No-Tax Retirement Choices

No-Tax Retirement Choices

A friend and Correspondent sent me this link yesterday:

10 Great Low-Tax Places To Retire

The article makes the point that Americans, for example, spent more on taxes last year than they did on food, clothing, and housing combined.

The U.S. News & World Report piece goes on to tell readers about low-tax American states and cities. The idea is that you should think about moving from Philadelphia, say (where your total state and city tax burden can amount to as much as 17% of your income…this on top of your federal obligation), to Sioux Falls, for example (South Dakota imposes no state income tax), or to Stafford, Texas (where you’ll pay no property tax).

This reporter misses the boat entirely.

Move to a “low-tax” U.S. city?

No, no…that’s not the answer.

Here’s the answer: Move to a no-tax foreign country.

That’s how to make your retirement dollars stretch a whole lot further.

The U.S. News article makes one point well: When considering your tax liability, remember that your federal tax hit is only the start.

As you compare tax burdens between where you’re living now and any foreign country where you’re considering taking up residence, start with the federal income tax rates…then add state, city, and local rates on both sides.

As a resident of Philadelphia, Pennsylvania, your total income tax burden could be 17% (in state and city income tax, depending on your level of income) plus, say, 35% (in federal income tax, again, depending on your income)…or 52%!

But, remember, again, this isn’t the full story. Income tax–federal, state, city, etc.–isn’t the only tax we pay.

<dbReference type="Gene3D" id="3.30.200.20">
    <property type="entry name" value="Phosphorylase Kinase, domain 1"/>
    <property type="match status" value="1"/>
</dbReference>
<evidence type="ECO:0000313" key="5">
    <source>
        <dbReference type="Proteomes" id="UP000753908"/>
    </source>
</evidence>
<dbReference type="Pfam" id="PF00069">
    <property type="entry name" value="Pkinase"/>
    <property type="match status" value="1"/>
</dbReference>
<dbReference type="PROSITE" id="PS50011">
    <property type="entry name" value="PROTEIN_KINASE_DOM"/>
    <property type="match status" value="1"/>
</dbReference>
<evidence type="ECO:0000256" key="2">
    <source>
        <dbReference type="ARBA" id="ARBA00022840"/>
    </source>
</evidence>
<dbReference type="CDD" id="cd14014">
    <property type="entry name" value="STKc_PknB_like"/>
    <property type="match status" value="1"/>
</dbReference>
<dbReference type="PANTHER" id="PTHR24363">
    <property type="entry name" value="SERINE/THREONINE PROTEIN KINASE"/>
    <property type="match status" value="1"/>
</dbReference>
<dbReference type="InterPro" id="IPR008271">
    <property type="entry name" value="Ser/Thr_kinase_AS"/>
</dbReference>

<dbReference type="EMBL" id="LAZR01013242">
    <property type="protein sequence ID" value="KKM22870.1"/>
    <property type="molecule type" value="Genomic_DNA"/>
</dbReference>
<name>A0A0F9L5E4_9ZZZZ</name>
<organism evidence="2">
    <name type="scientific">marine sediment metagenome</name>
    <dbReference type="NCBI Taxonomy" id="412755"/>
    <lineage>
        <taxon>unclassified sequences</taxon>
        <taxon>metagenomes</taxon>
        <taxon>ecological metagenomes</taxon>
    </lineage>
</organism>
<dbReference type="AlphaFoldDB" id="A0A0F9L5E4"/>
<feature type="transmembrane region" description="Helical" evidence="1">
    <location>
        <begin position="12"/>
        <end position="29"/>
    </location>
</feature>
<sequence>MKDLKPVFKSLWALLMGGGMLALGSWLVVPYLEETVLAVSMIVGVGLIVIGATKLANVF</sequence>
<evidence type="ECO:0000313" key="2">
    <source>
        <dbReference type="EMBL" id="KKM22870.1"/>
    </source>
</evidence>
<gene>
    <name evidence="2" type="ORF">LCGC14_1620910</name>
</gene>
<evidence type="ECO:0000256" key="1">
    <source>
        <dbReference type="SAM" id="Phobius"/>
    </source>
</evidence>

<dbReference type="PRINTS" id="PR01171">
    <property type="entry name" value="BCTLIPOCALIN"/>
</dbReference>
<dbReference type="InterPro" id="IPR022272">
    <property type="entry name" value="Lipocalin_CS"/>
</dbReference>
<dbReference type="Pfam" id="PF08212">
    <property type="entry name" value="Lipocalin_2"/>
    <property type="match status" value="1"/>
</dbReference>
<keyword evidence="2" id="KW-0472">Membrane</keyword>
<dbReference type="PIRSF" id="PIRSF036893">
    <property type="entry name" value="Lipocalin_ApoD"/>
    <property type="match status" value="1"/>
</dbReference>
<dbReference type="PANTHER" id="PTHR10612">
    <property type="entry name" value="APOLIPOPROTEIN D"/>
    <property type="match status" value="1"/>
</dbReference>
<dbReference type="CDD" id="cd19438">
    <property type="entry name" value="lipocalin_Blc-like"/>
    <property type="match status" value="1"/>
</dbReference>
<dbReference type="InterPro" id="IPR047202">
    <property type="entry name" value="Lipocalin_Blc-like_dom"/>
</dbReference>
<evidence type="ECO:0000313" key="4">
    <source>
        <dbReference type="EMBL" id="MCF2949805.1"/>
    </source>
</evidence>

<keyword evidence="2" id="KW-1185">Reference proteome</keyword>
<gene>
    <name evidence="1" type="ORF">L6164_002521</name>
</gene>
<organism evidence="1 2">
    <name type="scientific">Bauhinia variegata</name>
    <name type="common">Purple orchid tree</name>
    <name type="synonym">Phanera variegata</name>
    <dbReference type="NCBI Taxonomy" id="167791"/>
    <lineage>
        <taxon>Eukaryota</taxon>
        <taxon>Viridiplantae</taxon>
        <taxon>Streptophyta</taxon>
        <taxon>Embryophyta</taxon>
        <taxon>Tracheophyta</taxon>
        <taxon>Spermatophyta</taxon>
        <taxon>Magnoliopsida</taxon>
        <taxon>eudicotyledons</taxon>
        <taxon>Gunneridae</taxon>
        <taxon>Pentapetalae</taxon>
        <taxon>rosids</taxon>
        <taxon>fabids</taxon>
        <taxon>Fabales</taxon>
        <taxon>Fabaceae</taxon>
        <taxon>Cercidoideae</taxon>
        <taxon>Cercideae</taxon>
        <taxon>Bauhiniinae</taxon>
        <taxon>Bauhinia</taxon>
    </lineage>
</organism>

In addition, Americans pay at least 7.65% of their annual salaries in Social Security. That brings the total for our friend living in Philly to more than 59%. Poor guy.

Then there’s sales tax.

In Europe you don’t notice sales tax, as it’s already added in to the sticker price for whatever you’re buying, but European VAT (value-added, or sales tax) ranges from 17.5% to 25%. This is one reason shopping in Europe is more expensive than shopping in the United States even if the currency rates are at parity.

It’s also why, when we were living in Europe, we made a point of shopping for clothing, for example, and electronics when traveling (in the States, say, or in Asia).

Then there’s property tax.

This can be a big part of your overall tax burden living in the United States…and it can disappear altogether when you move overseas, for many countries don’t impose property tax at all. When they do, they tend to be far kinder about it than the U.S. tax authorities.

Croatia and Ireland are two examples of European countries that impose no property tax. France charges a tax that works out to less than one-quarter percent (.25%) of the property value.

Most Central American countries charge some kind of property tax, but, again, nothing like you’ll pay in the States. And Panama offers a 20-year property tax exemption on construction (not land).

Then there’s wealth tax.

This is something most Americans don’t consider at all, even though some U.S. states charge it. Wealth tax is imposed either on your worldwide assets if you’re resident in the country or simply on your assets in the country if you’re not considered resident for tax purposes. France and Argentina, among other countries, impose a wealth tax.

Yikes. Consider the full tax story all at once like this, and it’s easy to see why it’s so hard to save any of the money we manage to earn.

Want to minimize your tax burden? Here’s what you do:

Be a citizen of one country, resident in another, and hold your assets in a third. With the exception of U.S. citizens, who are taxed on their worldwide income no matter where they reside, setting yourself up according to this three (or more) country rule can allow you to pay zero or close to zero in taxes each year.

Even U.S. citizens residing overseas get a tax break on their earned income (for the time being…Obama has indicated he’d like to change this), thanks to the foreign-earned income exclusion.